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News • March 28 2004

Gonzi’s snakes and ladders

Kurt Sansone

It may be a new Cabinet by procedure, but certainly not by design, the one appointed by Lawrence Gonzi this week.
The cautious approach adopted by Gonzi meant little has changed from the previous Cabinet appointed by former Prime Minister Eddie Fenech Adami.
The big surprise remains Gonzi’s decision to annex the finance portfolio. He also preferred newcomer, Tonio Fenech to the experienced Tony Abela as parliamentary secretary responsible for finances. Abela was given an unspecified role within the Office of the Prime Minister. The official reason given for the highly questionable decision - government wants to give finances top priority - is hardly plausible.
It was conditioned by John Dalli’s refusal to continue serving as finance minister and the lack of someone suitable to take on the sensitive role. Not even former minister Josef Bonnici was trusted with the portfolio, it seems.
Dalli got what he wanted, the foreign office, which gives him the chance to relax from the flak he has had to take for the past 10 years at the finance ministry. However, the post may also be a source of friction between Dalli and Malta’s permanent EU representative Richard Cachia Caruana. It is an open secret that relations between the two are not at all warm.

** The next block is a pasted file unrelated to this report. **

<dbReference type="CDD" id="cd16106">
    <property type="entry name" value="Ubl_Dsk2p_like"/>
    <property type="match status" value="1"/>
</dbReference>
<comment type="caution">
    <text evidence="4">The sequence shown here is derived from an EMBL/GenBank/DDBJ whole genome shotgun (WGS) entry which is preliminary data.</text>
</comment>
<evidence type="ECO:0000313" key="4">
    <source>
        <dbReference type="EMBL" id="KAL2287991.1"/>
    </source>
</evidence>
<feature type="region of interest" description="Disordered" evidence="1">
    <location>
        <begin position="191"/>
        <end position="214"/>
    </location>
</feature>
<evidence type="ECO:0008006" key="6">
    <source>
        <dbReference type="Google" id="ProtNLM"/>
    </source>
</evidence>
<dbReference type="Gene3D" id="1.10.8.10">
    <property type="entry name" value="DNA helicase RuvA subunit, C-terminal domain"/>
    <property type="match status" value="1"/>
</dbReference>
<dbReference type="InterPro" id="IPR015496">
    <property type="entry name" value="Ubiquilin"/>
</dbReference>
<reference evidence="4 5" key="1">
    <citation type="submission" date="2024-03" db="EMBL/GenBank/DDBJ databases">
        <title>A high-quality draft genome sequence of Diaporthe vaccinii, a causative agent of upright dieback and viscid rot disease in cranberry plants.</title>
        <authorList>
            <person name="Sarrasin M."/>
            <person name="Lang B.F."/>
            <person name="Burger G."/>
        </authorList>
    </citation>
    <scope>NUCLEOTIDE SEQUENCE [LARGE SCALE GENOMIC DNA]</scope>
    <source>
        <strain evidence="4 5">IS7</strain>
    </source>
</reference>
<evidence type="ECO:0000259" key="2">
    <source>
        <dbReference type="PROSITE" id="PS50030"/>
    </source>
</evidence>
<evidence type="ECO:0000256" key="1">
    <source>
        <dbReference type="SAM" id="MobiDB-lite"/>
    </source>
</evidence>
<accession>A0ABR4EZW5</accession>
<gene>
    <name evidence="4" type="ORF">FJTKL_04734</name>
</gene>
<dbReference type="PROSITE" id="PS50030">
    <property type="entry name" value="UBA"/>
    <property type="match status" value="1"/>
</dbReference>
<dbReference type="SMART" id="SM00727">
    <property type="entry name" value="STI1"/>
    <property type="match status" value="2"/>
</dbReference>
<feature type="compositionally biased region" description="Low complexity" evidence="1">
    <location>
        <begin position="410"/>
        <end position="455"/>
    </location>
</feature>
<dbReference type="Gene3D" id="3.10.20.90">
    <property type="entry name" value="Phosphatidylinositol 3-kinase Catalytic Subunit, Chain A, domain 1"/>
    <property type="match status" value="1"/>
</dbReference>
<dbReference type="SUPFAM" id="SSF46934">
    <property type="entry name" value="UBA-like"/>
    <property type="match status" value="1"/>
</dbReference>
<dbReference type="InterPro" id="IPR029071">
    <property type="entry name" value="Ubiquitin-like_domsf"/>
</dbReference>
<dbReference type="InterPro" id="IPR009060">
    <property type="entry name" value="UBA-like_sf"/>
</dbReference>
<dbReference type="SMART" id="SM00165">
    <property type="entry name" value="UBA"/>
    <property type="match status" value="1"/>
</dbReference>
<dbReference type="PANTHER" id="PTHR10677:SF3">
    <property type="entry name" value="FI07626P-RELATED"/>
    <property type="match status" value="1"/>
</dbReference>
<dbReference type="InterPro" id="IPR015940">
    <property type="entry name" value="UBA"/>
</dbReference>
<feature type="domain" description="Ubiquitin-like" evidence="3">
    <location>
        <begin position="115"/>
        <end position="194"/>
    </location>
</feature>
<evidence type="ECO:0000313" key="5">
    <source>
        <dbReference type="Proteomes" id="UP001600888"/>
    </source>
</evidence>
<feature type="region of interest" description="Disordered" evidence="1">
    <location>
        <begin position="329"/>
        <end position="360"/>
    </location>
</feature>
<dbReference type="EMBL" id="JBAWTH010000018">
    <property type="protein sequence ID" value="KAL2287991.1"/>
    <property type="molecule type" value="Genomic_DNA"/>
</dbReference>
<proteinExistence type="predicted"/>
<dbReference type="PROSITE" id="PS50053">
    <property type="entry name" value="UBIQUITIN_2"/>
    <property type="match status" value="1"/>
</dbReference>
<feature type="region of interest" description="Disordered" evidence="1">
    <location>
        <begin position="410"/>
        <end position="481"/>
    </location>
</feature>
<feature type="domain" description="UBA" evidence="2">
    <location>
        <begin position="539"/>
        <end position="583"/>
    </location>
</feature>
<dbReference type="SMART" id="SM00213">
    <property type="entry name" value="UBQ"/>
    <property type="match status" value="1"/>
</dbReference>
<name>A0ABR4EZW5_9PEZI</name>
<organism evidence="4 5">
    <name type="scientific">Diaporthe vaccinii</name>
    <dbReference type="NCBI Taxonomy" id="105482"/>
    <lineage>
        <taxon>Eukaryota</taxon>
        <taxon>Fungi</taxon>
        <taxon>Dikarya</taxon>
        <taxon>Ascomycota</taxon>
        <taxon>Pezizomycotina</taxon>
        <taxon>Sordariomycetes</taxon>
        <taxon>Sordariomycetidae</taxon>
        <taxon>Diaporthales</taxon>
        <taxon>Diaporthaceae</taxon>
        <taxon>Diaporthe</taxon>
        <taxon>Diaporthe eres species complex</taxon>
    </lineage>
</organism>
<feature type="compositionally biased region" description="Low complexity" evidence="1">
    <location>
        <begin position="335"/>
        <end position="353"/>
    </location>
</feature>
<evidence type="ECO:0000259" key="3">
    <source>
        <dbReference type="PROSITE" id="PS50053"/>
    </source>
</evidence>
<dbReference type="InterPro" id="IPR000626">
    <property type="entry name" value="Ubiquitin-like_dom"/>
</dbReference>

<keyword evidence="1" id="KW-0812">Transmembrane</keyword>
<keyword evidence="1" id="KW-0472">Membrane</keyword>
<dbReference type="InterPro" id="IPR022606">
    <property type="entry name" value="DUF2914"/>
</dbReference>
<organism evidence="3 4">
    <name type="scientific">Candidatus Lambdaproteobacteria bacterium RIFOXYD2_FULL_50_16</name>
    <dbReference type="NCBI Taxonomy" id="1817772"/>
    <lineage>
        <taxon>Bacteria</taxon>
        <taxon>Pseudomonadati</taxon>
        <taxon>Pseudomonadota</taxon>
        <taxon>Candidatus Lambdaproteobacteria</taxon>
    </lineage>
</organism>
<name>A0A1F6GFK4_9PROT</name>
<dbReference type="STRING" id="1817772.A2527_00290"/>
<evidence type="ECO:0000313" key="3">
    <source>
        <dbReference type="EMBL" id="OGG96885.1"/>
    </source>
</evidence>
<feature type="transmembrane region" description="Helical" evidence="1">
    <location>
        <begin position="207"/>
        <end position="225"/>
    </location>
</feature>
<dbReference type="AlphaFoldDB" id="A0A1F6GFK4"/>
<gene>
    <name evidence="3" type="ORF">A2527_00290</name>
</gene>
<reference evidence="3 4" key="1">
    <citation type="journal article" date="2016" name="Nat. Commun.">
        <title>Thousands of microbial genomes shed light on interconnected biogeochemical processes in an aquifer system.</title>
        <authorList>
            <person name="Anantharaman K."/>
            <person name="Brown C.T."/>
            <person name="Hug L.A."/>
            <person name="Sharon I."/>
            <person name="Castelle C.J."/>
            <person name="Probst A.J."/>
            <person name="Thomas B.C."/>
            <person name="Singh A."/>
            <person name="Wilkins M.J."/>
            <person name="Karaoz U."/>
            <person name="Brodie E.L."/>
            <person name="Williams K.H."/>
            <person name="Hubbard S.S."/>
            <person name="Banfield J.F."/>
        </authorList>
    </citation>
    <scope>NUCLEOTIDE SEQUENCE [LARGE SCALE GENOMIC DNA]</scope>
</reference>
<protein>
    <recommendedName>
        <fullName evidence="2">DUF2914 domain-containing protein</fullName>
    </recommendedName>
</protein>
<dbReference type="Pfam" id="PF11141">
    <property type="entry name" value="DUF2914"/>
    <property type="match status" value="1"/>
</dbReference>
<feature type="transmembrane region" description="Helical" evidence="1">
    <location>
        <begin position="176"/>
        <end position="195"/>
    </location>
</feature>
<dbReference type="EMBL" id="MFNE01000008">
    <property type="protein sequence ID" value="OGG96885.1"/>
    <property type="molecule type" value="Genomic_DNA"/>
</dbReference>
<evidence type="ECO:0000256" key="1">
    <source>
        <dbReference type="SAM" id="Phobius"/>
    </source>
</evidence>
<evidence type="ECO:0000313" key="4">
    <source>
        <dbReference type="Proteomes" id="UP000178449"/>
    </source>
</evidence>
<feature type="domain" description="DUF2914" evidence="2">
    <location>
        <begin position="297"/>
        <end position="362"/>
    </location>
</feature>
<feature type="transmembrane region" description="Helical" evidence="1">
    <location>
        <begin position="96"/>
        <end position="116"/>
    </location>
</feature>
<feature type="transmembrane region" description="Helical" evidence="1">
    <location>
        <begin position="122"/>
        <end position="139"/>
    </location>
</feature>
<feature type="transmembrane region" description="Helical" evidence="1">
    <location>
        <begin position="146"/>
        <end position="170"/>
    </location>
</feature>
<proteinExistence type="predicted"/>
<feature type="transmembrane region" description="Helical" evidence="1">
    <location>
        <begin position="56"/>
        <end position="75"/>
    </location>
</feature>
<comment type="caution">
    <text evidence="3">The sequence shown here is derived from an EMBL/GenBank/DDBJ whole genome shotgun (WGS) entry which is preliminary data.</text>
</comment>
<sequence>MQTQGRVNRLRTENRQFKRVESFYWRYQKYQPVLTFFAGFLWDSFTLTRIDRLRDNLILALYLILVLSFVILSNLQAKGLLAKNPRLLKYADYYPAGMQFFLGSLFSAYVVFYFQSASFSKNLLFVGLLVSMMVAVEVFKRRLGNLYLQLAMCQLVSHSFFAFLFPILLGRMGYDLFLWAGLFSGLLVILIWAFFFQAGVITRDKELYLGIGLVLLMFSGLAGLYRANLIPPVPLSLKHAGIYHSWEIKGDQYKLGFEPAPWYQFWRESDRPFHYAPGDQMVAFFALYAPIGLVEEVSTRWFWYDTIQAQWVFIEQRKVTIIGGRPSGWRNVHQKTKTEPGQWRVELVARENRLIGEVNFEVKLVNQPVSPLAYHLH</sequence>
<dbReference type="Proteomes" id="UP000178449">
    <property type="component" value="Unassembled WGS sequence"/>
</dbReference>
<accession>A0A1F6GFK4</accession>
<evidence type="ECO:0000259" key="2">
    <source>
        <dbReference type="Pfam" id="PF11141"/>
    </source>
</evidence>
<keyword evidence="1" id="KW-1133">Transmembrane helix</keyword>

The situation may further complicate itself with former minister Michael Frendo making a comeback on the front bench as parliamentary secretary under Dalli’s wing. Frendo is also known to have a terse relationship with Cachia Caruana.

Roads and transport
What was a super ministry encompassing finance and economic services has now been broken down with responsibilities apportioned between four different ministries. Parliamentary secretary Edwin Vassallo retained his areas of responsibility, the self employed and consumers, but has a new boss in the likes of Censu Galea.
Galea’s new portfolio does not include roads and transport, a move, which can be interpreted as a sign of no confidence in the way he handled delays in road construction and the never-arriving reform of public transport.
But Galea’s loss is Jesmond Mugliett’s gain. The Tarxien architect’s portfolio includes roads, transport and urban development. The composition of the new ministry under Mugliett may have been a strategic move to concentrate road building and projects in the south of the island, which have been consistently neglected over the past few years.
Ninu out in the cold
Mugliett’s new ministry is also a polite way of gradually sidelining Ninu Zammit, whose job title includes infrastructure. Indeed, it is unclear under whose responsibility capital projects will fall including the development of key tourist areas, previously under the tourism ministry.
Zammit was definitely the biggest loser on Tuesday after his post electoral ‘baby,’ waste management including the siting of temporary landfills, was transferred to George Pullicino.
While waste will be a headache for whoever is made responsible for it, there is no missing that a vote of no confidence was taken.
The already huge environment and rural affairs ministry has now grown further and the transfer of waste management is a sign of the prime minister’s trust in his close collaborator, George Pullicino. The move may also be seen as Gonzi’s first step towards reversing the decision to site the temporary landfills next to Mnajdra and Hagar Qim.